Broader theoretical systems have been developed since then to differentiate further between different actors, and different segments of society can play a role. The Institute of Multi-Track Diplomacy's model of Multi-Track Diplomacy defines 'track two' as peacemaking by conflict resolution professionals and NGOs, with a number of other tracks from 'track three' (peacemaking through commerce or business) through to 'track nine' (peacemaking through the media and information) having a role. Within a multi-track system it is important to see negotiations as taking place at multiple levels, while the different tracks can be either engaged in sequence or parallel, or even get mixed up to the extent of having various tracks knitted together and strongly interrelated.

The growing appreciation of models of peacemaking driven by non-state actors is partly explained by the way non-state armed groups have become more complex, heterogeneous and harder to deal with. For example, many armed groups have evolved to diversify their economic resource base. This phenomenon was clearly seen during the civil war in Lebanon, where no militia could survive without an economic base in the 'taxes' gathered from the communities or diasporas, extorting money from business circles, or creating legal or illegal businesses. Because of the complex nature of armed groups, negotiations with them need to cover much more than military aspects, and include broad societal issues and the reintegration of former combatants.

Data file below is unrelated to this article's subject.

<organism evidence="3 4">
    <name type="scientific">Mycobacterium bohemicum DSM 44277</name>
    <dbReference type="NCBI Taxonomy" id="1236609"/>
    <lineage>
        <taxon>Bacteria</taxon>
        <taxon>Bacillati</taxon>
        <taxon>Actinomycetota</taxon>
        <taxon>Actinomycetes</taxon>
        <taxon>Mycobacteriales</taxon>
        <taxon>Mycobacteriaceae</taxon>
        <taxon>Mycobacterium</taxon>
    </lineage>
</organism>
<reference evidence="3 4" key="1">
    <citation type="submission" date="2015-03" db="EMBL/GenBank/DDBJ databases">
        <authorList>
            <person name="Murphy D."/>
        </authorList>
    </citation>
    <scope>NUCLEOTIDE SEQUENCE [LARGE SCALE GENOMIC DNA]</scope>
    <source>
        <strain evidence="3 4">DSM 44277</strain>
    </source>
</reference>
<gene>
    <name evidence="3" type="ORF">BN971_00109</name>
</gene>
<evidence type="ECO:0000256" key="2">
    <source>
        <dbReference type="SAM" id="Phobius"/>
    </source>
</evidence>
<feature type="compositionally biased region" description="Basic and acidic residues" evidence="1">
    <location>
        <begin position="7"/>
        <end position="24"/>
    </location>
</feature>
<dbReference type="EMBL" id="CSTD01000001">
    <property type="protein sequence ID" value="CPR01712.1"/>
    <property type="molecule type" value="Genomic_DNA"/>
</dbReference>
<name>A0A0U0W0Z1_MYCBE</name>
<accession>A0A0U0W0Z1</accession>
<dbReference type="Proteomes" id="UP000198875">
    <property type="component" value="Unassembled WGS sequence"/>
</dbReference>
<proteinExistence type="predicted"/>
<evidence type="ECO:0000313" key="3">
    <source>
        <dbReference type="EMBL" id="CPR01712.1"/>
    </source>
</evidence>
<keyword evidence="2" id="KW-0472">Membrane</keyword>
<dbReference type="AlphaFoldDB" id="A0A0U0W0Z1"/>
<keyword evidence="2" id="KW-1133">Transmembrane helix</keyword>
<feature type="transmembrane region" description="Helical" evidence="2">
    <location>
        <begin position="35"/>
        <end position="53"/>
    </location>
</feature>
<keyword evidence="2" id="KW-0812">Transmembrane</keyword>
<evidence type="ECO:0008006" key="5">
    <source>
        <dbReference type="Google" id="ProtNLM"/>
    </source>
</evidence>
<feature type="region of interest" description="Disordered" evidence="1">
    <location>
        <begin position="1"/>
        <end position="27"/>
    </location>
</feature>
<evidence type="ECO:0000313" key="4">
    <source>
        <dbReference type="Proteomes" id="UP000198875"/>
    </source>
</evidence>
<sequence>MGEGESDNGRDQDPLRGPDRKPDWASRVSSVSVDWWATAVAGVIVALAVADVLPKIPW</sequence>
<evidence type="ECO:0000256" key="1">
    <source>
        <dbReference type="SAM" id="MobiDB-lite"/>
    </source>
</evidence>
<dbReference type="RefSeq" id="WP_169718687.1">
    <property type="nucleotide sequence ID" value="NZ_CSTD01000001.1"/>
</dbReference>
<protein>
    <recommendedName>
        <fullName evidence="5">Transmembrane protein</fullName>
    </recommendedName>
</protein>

This development demands the diverse kinds of peacemaking that increasingly flexible and pragmatic multi-track diplomacy offers.

Comparative advantages

While distinctions between tracks are not always as clear in practice as they are in theory, it is useful to recognise how each track can have its own advantages and disadvantages for engaging armed groups in dialogue. Track one actors are more likely to have resources and status. They may have powerful 'carrots' and 'sticks' in terms of their ability to intervene militarily, support peace processes/agreements with monitors and peacekeepers, and give or withhold legitimacy, aid, trade or loans, etc. They may also be constrained from acting effectively as they may be wary of conveying status and legitimacy on 'rebels', may be compromised by national interest or seen as too partial toward one of the combatants or have too great a stake in the outcome of the process. There may also be legal constraints and difficulties in acting without drawing lots of media attention.